The United States Postal Service (USPS) announced Friday that it is seeking to raise prices on a number of its mail services starting about two weeks before the November general election, although a representative said the increase will not affect the types of products that are used to deliver absentee ballots.
The USPS said in a release that it has filed notice of the planned price increases with the Postal Regulatory Commission, a body that reviews and ultimately decides if any price change proposals are to proceed. The price hikes, which are time-limited and cover all commercial domestic competitive package volume, are scheduled to go into effect on October 18, 2020.
“The planned temporary price adjustments are in response to increased expenses and heightened demand for online shopping package volume due to the coronavirus pandemic and expected holiday ecommerce,” the agency said, adding that the rise pertains only to commercial packages, leaving retail prices unaffected.
The price hikes, which range from 24 cents to $1.50 on products like Parcel Select Destination Deliver Unit and Priority Mail Express Commercial, are scheduled to expire on Dec. 27.
Kim Frum, a senior public relations representative at the Postal Service, told The Epoch Times in an emailed statement that the changes will not impact Election Mail and that the changes “are completely unrelated to the election.”
The two main classes of mail that are used for absentee ballots are First-Class Mail and USPS Marketing Mail, the prices of which are not affected by the price hike. Voters must use First-Class Mail, or an expedited level of service, to mail their ballot request as well as the ballots themselves. Election officials can use either First-Class Mail or Marketing Mail to send out blank ballots.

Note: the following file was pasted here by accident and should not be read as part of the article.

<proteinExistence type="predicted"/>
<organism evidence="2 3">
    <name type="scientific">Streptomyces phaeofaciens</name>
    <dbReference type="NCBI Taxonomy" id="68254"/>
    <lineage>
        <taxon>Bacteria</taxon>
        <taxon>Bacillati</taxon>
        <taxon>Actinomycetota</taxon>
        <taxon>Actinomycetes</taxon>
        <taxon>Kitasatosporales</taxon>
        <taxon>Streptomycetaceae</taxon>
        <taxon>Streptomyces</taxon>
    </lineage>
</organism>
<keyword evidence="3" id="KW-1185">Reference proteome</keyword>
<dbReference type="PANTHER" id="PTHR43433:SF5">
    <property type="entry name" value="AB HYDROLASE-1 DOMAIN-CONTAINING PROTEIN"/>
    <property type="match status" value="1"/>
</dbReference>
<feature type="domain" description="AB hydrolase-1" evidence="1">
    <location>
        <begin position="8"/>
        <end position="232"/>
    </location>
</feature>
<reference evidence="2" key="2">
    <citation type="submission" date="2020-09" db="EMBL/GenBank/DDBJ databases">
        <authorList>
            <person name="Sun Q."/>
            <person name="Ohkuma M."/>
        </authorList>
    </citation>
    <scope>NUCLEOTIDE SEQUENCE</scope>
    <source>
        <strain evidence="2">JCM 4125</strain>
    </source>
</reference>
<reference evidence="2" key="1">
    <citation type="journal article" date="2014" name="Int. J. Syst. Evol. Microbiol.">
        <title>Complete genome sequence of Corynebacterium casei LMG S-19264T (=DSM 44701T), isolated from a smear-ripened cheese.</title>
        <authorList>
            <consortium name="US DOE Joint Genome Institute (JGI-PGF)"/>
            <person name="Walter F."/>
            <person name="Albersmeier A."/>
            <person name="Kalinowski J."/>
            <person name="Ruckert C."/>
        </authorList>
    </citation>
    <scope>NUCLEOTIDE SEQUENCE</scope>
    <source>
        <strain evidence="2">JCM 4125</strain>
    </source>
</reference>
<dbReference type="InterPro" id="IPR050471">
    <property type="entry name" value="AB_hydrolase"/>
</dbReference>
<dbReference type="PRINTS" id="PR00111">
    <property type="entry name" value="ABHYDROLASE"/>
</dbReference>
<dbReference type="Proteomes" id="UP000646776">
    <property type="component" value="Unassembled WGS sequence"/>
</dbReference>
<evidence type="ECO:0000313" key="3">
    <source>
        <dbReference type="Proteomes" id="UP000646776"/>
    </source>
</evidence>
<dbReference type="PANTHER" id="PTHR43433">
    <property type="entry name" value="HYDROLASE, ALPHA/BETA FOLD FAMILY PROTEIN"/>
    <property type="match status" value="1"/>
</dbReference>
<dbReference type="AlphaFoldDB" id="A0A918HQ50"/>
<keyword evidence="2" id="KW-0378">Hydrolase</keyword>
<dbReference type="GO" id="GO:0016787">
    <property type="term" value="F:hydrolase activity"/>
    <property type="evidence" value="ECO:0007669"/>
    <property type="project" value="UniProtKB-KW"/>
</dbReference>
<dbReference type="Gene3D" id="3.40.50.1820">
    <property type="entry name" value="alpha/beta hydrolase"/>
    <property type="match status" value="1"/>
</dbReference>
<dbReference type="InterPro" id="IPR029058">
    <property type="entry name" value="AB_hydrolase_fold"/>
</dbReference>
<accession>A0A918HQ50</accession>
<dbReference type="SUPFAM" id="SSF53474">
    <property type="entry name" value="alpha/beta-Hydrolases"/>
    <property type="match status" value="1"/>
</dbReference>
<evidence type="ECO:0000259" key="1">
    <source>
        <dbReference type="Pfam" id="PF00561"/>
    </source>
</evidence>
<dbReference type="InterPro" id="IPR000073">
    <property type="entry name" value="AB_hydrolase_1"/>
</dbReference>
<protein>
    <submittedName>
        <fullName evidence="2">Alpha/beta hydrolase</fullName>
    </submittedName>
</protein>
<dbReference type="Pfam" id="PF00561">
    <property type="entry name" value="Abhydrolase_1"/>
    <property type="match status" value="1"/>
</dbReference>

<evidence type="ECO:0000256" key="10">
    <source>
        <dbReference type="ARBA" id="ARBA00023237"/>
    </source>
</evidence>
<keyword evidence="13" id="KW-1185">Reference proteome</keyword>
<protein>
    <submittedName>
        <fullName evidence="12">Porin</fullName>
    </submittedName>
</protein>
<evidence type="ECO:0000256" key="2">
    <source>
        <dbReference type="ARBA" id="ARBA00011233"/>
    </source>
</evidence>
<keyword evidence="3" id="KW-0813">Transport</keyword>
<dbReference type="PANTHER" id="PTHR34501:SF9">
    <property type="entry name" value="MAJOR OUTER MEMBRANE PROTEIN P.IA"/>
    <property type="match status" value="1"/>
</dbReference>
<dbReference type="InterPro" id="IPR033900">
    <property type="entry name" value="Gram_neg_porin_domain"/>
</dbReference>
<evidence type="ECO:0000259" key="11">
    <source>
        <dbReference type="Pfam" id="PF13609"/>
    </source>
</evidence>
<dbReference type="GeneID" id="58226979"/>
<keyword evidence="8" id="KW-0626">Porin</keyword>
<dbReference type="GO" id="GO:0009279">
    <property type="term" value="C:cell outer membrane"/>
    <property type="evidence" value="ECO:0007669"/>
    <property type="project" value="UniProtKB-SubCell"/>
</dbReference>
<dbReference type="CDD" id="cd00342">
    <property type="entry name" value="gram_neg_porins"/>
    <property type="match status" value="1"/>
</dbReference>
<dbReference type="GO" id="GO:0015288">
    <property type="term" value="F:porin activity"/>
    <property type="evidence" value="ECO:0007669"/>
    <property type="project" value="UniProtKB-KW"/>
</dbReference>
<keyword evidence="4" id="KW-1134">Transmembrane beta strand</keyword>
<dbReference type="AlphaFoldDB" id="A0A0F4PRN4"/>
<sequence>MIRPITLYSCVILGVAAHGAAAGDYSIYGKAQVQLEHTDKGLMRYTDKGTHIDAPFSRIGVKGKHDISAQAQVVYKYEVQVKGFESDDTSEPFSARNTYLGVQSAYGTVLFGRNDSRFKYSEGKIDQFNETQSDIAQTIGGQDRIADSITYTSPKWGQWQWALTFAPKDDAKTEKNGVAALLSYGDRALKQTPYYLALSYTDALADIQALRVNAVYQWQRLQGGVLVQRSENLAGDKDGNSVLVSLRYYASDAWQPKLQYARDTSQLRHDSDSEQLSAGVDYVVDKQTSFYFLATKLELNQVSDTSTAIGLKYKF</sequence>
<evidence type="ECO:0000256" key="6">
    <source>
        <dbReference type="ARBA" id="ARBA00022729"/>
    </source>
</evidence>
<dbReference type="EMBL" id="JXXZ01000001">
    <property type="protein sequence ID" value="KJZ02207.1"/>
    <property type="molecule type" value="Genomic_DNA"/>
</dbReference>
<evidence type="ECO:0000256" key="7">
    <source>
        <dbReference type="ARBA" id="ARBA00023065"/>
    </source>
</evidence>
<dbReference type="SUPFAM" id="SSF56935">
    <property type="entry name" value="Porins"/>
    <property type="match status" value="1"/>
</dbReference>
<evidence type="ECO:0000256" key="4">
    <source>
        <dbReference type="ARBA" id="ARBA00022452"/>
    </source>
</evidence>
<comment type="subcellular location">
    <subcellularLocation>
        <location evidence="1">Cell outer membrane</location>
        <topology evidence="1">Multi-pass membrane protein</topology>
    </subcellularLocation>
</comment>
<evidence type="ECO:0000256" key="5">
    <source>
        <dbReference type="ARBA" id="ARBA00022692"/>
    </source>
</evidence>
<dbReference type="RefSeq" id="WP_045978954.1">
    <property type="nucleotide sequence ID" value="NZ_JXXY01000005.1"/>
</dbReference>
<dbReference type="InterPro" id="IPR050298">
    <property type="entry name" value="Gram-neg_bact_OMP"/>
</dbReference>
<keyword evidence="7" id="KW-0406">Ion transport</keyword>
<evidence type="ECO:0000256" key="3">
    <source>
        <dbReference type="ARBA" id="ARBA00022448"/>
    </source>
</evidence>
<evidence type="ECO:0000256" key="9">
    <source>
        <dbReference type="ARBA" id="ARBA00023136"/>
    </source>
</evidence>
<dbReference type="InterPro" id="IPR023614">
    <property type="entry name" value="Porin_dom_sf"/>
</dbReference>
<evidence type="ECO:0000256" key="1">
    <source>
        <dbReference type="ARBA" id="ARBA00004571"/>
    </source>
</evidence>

Frum said the price increases are driven by the need “to protect our financial situation and to continue meeting the needs of the American public.”
The announcement comes on the heels of a USPS Board of Governors meeting, at which Postmaster General Louis DeJoy warned the agency faces a “dire” financial position and that unless major changes are made, the Postal Service will find itself in the midst of a full-blown financial crisis.
Last month, DeJoy imposed several cost-cutting measures meant to address the Postal Services longtime financial problems, including cutting overtime and mandating that mail be kept until the next day if distribution centers are running late.
Still, DeJoy insisted in August 7 remarks that, despite the cuts, the Postal Service is “not slowing down Election Mail or any other mail.” This came after lawmakers from both parties criticized DeJoys cuts, with 84 House members, including four Republicans, arguing in a letter that it is “vital that the Postal Service does not reduce mail delivery hours, which could harm rural communities, seniors, small businesses, and millions of Americans who rely on the mail for critical letters and packages.”
Further elevating concerns that the USPS may not be able to cope with an expected surge in mail-in ballots as Americans seek to reduce the risk of exposure to the CCP virus by avoiding polling stations, the agency said on Friday it warned 46 states that they are at risk of having their residents mail-in ballots not be counted in the November election. This is because of state laws that allow tight vote-by-mail deadlines that the USPS may operationally not be able to meet.
In letters sent in July to various state election officials, Thomas J. Marshall, the general counsel for the Postal Service, said that “certain deadlines for requesting and casting mail-in ballots are incongruous with the Postal Services delivery standards.” One such letter was attached to a filing submitted by Pennsylvanias Department of State to the state Supreme Court (pdf) on August 13. The filing asks the court to order that mail-in ballots will be countable as long as election officRead More From Source